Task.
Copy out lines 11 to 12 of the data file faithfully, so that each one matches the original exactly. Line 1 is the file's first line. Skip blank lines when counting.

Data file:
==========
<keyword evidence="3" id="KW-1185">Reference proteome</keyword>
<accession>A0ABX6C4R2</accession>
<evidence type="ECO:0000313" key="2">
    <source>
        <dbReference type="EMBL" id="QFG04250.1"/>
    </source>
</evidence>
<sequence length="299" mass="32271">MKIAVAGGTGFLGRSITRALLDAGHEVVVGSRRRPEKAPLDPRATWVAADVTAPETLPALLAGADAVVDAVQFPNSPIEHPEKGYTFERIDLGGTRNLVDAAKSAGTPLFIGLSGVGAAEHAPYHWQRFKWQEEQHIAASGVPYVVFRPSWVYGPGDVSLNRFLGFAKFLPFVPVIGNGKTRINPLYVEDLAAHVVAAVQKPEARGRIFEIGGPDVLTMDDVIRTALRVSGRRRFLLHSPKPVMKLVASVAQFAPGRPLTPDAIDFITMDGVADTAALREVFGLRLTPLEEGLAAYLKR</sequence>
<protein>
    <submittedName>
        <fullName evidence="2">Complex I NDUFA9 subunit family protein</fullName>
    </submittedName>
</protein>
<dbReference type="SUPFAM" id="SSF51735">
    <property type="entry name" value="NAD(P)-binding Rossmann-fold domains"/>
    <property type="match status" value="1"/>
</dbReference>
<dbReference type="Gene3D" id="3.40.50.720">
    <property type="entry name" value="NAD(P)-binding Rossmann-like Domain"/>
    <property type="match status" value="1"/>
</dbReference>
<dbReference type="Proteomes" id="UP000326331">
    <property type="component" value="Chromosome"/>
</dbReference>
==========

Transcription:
        <fullName evidence="2">Complex I NDUFA9 subunit family protein</fullName>
    </submittedName>